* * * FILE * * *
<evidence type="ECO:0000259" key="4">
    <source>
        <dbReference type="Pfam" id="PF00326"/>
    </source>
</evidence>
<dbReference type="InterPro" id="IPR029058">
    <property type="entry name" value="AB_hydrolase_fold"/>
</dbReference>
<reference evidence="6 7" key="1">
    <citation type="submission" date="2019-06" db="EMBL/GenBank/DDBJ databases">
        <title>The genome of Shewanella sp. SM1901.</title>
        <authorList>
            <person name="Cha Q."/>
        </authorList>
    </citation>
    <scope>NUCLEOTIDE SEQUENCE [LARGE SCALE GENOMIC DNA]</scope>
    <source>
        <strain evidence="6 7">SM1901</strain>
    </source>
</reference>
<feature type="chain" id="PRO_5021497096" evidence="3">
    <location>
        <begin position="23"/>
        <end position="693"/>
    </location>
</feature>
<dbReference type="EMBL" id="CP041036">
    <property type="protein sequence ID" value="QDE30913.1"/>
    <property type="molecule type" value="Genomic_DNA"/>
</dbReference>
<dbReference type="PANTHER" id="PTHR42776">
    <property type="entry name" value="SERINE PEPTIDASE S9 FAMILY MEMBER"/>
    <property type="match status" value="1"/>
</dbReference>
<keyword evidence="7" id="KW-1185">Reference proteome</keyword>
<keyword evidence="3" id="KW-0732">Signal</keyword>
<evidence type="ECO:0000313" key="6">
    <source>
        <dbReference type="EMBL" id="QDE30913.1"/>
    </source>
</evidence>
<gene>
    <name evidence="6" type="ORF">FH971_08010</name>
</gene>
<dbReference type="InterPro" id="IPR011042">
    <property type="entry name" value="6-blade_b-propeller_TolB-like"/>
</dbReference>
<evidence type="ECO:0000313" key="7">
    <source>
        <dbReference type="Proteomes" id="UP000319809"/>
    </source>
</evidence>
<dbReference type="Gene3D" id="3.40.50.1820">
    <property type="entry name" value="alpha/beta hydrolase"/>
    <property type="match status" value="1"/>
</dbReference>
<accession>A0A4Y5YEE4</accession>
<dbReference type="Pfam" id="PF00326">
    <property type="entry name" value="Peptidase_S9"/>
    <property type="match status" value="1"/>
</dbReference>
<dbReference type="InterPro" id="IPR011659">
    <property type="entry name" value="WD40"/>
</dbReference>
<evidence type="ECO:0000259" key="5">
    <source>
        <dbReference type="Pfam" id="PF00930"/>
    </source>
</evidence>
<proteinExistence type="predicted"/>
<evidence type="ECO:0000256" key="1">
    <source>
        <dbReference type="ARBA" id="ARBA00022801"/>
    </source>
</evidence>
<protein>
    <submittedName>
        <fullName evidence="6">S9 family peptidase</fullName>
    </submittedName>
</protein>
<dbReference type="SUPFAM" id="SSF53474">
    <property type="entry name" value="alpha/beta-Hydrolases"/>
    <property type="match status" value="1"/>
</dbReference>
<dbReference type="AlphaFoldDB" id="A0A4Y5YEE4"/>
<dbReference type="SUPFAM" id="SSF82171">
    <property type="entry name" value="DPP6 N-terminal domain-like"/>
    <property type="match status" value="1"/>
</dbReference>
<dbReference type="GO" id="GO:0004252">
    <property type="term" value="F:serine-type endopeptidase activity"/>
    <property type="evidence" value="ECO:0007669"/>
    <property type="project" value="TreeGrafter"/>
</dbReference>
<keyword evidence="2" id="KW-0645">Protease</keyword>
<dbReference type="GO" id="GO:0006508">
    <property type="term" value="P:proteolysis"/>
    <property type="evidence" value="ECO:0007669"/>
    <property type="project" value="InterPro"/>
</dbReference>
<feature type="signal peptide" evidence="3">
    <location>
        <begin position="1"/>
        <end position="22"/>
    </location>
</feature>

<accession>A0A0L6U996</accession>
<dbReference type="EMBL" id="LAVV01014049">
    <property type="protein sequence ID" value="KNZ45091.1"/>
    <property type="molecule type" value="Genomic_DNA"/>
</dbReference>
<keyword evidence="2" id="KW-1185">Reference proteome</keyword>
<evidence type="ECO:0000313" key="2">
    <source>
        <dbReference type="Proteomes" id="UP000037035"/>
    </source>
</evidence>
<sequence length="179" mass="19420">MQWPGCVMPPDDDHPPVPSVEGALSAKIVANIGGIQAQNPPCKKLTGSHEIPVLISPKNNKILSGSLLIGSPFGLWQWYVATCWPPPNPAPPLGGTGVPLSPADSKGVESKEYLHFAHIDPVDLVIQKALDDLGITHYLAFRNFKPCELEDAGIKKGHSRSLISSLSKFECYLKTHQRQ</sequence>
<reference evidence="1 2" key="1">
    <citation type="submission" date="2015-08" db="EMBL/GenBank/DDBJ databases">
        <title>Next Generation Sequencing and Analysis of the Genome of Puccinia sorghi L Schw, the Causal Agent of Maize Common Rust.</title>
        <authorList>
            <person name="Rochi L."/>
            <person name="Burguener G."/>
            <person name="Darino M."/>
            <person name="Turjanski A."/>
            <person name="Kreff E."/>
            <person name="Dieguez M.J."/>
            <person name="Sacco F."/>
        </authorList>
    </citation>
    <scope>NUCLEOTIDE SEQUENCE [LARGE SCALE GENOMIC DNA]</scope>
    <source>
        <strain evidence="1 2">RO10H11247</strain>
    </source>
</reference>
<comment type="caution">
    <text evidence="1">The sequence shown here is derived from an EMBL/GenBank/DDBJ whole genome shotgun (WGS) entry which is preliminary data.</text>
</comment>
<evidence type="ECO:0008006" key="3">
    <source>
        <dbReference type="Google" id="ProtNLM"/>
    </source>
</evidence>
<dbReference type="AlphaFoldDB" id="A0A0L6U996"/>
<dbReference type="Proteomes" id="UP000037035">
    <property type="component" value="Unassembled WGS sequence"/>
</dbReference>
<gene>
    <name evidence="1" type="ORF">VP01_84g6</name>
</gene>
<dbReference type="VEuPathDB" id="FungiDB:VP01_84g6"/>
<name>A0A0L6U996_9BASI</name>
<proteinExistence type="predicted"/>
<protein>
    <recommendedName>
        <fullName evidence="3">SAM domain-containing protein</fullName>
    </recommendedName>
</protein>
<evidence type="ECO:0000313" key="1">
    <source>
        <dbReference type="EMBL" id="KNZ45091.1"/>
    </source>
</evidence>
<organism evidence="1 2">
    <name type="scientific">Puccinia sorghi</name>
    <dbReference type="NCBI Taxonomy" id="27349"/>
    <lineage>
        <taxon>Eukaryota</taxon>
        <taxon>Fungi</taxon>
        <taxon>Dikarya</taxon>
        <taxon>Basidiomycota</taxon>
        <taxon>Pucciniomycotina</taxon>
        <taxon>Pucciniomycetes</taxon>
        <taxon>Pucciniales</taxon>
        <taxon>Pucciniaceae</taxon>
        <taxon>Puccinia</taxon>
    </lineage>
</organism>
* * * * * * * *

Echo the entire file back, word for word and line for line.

<evidence type="ECO:0000259" key="4">
    <source>
        <dbReference type="Pfam" id="PF00326"/>
    </source>
</evidence>
<dbReference type="InterPro" id="IPR029058">
    <property type="entry name" value="AB_hydrolase_fold"/>
</dbReference>
<reference evidence="6 7" key="1">
    <citation type="submission" date="2019-06" db="EMBL/GenBank/DDBJ databases">
        <title>The genome of Shewanella sp. SM1901.</title>
        <authorList>
            <person name="Cha Q."/>
        </authorList>
    </citation>
    <scope>NUCLEOTIDE SEQUENCE [LARGE SCALE GENOMIC DNA]</scope>
    <source>
        <strain evidence="6 7">SM1901</strain>
    </source>
</reference>
<feature type="chain" id="PRO_5021497096" evidence="3">
    <location>
        <begin position="23"/>
        <end position="693"/>
    </location>
</feature>
<dbReference type="EMBL" id="CP041036">
    <property type="protein sequence ID" value="QDE30913.1"/>
    <property type="molecule type" value="Genomic_DNA"/>
</dbReference>
<dbReference type="PANTHER" id="PTHR42776">
    <property type="entry name" value="SERINE PEPTIDASE S9 FAMILY MEMBER"/>
    <property type="match status" value="1"/>
</dbReference>
<keyword evidence="7" id="KW-1185">Reference proteome</keyword>
<keyword evidence="3" id="KW-0732">Signal</keyword>
<evidence type="ECO:0000313" key="6">
    <source>
        <dbReference type="EMBL" id="QDE30913.1"/>
    </source>
</evidence>
<gene>
    <name evidence="6" type="ORF">FH971_08010</name>
</gene>
<dbReference type="InterPro" id="IPR011042">
    <property type="entry name" value="6-blade_b-propeller_TolB-like"/>
</dbReference>
<evidence type="ECO:0000313" key="7">
    <source>
        <dbReference type="Proteomes" id="UP000319809"/>
    </source>
</evidence>
<dbReference type="Gene3D" id="3.40.50.1820">
    <property type="entry name" value="alpha/beta hydrolase"/>
    <property type="match status" value="1"/>
</dbReference>
<accession>A0A4Y5YEE4</accession>
<dbReference type="Pfam" id="PF00326">
    <property type="entry name" value="Peptidase_S9"/>
    <property type="match status" value="1"/>
</dbReference>
<dbReference type="InterPro" id="IPR011659">
    <property type="entry name" value="WD40"/>
</dbReference>
<evidence type="ECO:0000259" key="5">
    <source>
        <dbReference type="Pfam" id="PF00930"/>
    </source>
</evidence>
<proteinExistence type="predicted"/>
<evidence type="ECO:0000256" key="1">
    <source>
        <dbReference type="ARBA" id="ARBA00022801"/>
    </source>
</evidence>
<protein>
    <submittedName>
        <fullName evidence="6">S9 family peptidase</fullName>
    </submittedName>
</protein>
<dbReference type="SUPFAM" id="SSF53474">
    <property type="entry name" value="alpha/beta-Hydrolases"/>
    <property type="match status" value="1"/>
</dbReference>
<dbReference type="AlphaFoldDB" id="A0A4Y5YEE4"/>
<dbReference type="SUPFAM" id="SSF82171">
    <property type="entry name" value="DPP6 N-terminal domain-like"/>
    <property type="match status" value="1"/>
</dbReference>
<dbReference type="GO" id="GO:0004252">
    <property type="term" value="F:serine-type endopeptidase activity"/>
    <property type="evidence" value="ECO:0007669"/>
    <property type="project" value="TreeGrafter"/>
</dbReference>
<keyword evidence="2" id="KW-0645">Protease</keyword>
<dbReference type="GO" id="GO:0006508">
    <property type="term" value="P:proteolysis"/>
    <property type="evidence" value="ECO:0007669"/>
    <property type="project" value="InterPro"/>
</dbReference>
<feature type="signal peptide" evidence="3">
    <location>
        <begin position="1"/>
        <end position="22"/>
    </location>
</feature>

<accession>A0A0L6U996</accession>
<dbReference type="EMBL" id="LAVV01014049">
    <property type="protein sequence ID" value="KNZ45091.1"/>
    <property type="molecule type" value="Genomic_DNA"/>
</dbReference>
<keyword evidence="2" id="KW-1185">Reference proteome</keyword>
<evidence type="ECO:0000313" key="2">
    <source>
        <dbReference type="Proteomes" id="UP000037035"/>
    </source>
</evidence>
<sequence length="179" mass="19420">MQWPGCVMPPDDDHPPVPSVEGALSAKIVANIGGIQAQNPPCKKLTGSHEIPVLISPKNNKILSGSLLIGSPFGLWQWYVATCWPPPNPAPPLGGTGVPLSPADSKGVESKEYLHFAHIDPVDLVIQKALDDLGITHYLAFRNFKPCELEDAGIKKGHSRSLISSLSKFECYLKTHQRQ</sequence>
<reference evidence="1 2" key="1">
    <citation type="submission" date="2015-08" db="EMBL/GenBank/DDBJ databases">
        <title>Next Generation Sequencing and Analysis of the Genome of Puccinia sorghi L Schw, the Causal Agent of Maize Common Rust.</title>
        <authorList>
            <person name="Rochi L."/>
            <person name="Burguener G."/>
            <person name="Darino M."/>
            <person name="Turjanski A."/>
            <person name="Kreff E."/>
            <person name="Dieguez M.J."/>
            <person name="Sacco F."/>
        </authorList>
    </citation>
    <scope>NUCLEOTIDE SEQUENCE [LARGE SCALE GENOMIC DNA]</scope>
    <source>
        <strain evidence="1 2">RO10H11247</strain>
    </source>
</reference>
<comment type="caution">
    <text evidence="1">The sequence shown here is derived from an EMBL/GenBank/DDBJ whole genome shotgun (WGS) entry which is preliminary data.</text>
</comment>
<evidence type="ECO:0008006" key="3">
    <source>
        <dbReference type="Google" id="ProtNLM"/>
    </source>
</evidence>
<dbReference type="AlphaFoldDB" id="A0A0L6U996"/>
<dbReference type="Proteomes" id="UP000037035">
    <property type="component" value="Unassembled WGS sequence"/>
</dbReference>
<gene>
    <name evidence="1" type="ORF">VP01_84g6</name>
</gene>
<dbReference type="VEuPathDB" id="FungiDB:VP01_84g6"/>
<name>A0A0L6U996_9BASI</name>
<proteinExistence type="predicted"/>
<protein>
    <recommendedName>
        <fullName evidence="3">SAM domain-containing protein</fullName>
    </recommendedName>
</protein>
<evidence type="ECO:0000313" key="1">
    <source>
        <dbReference type="EMBL" id="KNZ45091.1"/>
    </source>
</evidence>
<organism evidence="1 2">
    <name type="scientific">Puccinia sorghi</name>
    <dbReference type="NCBI Taxonomy" id="27349"/>
    <lineage>
        <taxon>Eukaryota</taxon>
        <taxon>Fungi</taxon>
        <taxon>Dikarya</taxon>
        <taxon>Basidiomycota</taxon>
        <taxon>Pucciniomycotina</taxon>
        <taxon>Pucciniomycetes</taxon>
        <taxon>Pucciniales</taxon>
        <taxon>Pucciniaceae</taxon>
        <taxon>Puccinia</taxon>
    </lineage>
</organism>